Cal Thomas’s Essay


Cal Thomas can write columns like Who’s the Extortionist? (Roanoke, VA Times 9/25/13) in his sleep. Dysfunctional government is the fault of Democrats in general and President Obama in particular. End of story. I think we can analyze the phenomenon a bit more closely.
Why is government dysfunctional? That’s closely related to the economic system. Politics runs, like most things, on money, so politicians go where the money is. Wealthy people and corporations tend to get what they want.
The 1950s were something of a golden age. Wealth was spread more widely through society than ever before, for several reasons: it was a manufacturing country, where you didn’t need advanced education to get a good job, and unions demanded that workers be paid a living wage. Government programs had built and rebuilt infrastructure during the Great Depression, and the GI bill had made college affordable for more people than ever. Then things began to change.
Manufacturing jobs began to move from areas where unions were strong to where they weren’t, and then to other countries. Jobs were lost, and the tax base got smaller. At the same time college tuitions were going up.
The process accelerated during the Reagan years. Wealthy people and industries got tax breaks. Industries got deregulated and unions busted. These factors spawned some interesting fashions.
In the 1980s one of these fashions was the leveraged buyout. Corporations used this to either dominate their industry or loot the companies they took over. Jobs from the looted companies were lost; some employees were able to find others, usually that paid less; others couldn’t. People were too old, too educated, or not educated enough.
In the 1990s the fashion became downsizing. Downsizing you expect when a company is doing badly. It’s a way to reorganize and become competitive again. But in the 90s companies making good, sometimes record profits were downsizing. Why? In my opinion because the companies didn’t want to share the profits their employees had helped them make. Profit had become the main, if not the only ethic.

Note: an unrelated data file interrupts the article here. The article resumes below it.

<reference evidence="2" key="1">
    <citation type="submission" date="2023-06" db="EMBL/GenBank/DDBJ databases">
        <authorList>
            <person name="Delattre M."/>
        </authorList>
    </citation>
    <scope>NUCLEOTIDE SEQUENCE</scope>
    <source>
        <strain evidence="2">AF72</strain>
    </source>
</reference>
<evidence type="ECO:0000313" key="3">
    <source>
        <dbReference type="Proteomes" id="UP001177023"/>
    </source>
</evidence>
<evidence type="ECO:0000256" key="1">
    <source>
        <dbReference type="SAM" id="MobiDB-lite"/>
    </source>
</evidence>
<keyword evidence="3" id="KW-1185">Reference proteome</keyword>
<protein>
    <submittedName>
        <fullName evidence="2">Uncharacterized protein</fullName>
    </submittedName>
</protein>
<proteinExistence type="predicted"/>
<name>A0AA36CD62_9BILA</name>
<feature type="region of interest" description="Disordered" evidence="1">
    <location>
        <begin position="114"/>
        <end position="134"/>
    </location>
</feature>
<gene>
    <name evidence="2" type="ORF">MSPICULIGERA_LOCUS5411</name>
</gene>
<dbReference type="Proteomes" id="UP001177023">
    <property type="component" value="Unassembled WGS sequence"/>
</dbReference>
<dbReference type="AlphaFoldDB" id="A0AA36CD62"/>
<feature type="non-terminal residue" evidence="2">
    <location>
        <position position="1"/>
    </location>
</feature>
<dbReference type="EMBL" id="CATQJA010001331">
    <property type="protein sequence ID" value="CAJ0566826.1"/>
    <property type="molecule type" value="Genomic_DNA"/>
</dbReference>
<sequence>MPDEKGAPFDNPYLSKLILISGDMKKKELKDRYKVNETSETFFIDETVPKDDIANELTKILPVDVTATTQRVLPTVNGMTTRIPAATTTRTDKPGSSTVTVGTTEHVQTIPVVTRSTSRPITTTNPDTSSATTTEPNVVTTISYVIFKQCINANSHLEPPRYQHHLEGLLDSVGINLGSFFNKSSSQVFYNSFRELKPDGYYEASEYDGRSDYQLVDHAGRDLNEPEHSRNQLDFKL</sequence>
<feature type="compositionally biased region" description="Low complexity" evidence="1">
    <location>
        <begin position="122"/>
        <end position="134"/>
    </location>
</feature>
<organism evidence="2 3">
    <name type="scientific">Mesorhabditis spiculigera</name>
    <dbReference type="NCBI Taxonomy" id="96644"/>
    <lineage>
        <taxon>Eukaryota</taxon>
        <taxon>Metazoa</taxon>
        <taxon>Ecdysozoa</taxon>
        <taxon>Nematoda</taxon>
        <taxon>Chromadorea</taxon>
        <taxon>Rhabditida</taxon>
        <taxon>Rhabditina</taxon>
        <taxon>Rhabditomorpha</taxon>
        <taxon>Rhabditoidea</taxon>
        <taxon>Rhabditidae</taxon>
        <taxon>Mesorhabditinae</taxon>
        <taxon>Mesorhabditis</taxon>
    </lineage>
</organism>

At the end of the 1990s the Glass-Steagall Bill was repealed. This had been enacted during the Great Depression to prevent it from happening again, by limiting the size of banks and regulating their capitalization. No more than ten years later the economy had collapsed again. Banks had persuaded people to take out mortgages they couldn’t hope to pay back, then speculated on those mortgages.
Also during Reagan’s time began the bailout, with the Savings and Loans. The bailout returned in 2008, and this was where the government got the equation exactly backwards.
If you bail out the people who have lost their savings and jobs, they’ll spend money because they have to, and the money they spend will stimulate the economy.
If you bail out the banks who in large part caused economic failure, how do you know they won’t do it again? Wealthy people don’t HAVE to spend money, much less create jobs. They can easily save or invest in other countries.
Bailing out the people with underwater mortgages is one thing the government could have done. Another was to initiate a public works program, as was done during the Great Depression. Infrastructure, which everyone agrees needs to be rebuilt, would have been, people would have jobs who otherwise might not, and would spend money, further stimulating the economy. Why hasn’t this happened?
In large part because Republicans don’t want it to. They don’t like welfare (unless directed to them), but won’t take action to create jobs. Instead, they cut funding to services everyone needs: firefighters, police and schools. The people authorizing these cuts may not need these services. Maybe they can afford to hire private firms to supply themselves, but then they’re only representing constituents in the same fortunate boat. They’re supposed to represent ALL Americans. I don’t think THIS is far from extortion.
Mr. Thomas quotes the Declaration of Independence and suggests it’s time to rebel against the government. The American Revolution was pretty successful, but there’s been a revolution since then that wasn’t. The Confederate States of America thought their cause too was just. Mr. Thomas might want to be careful what he wishes for. What he says he wants might be good for him and those who agree with him. It also might not.
And besides the part of the Declaration that calls for rebellion, there’s another part. In that one the signers pledged their “…lives, fortunes and sacred honor…” to build a just government. There’s nothing honorable in sacrificing the rights of the powerless for your benefit.


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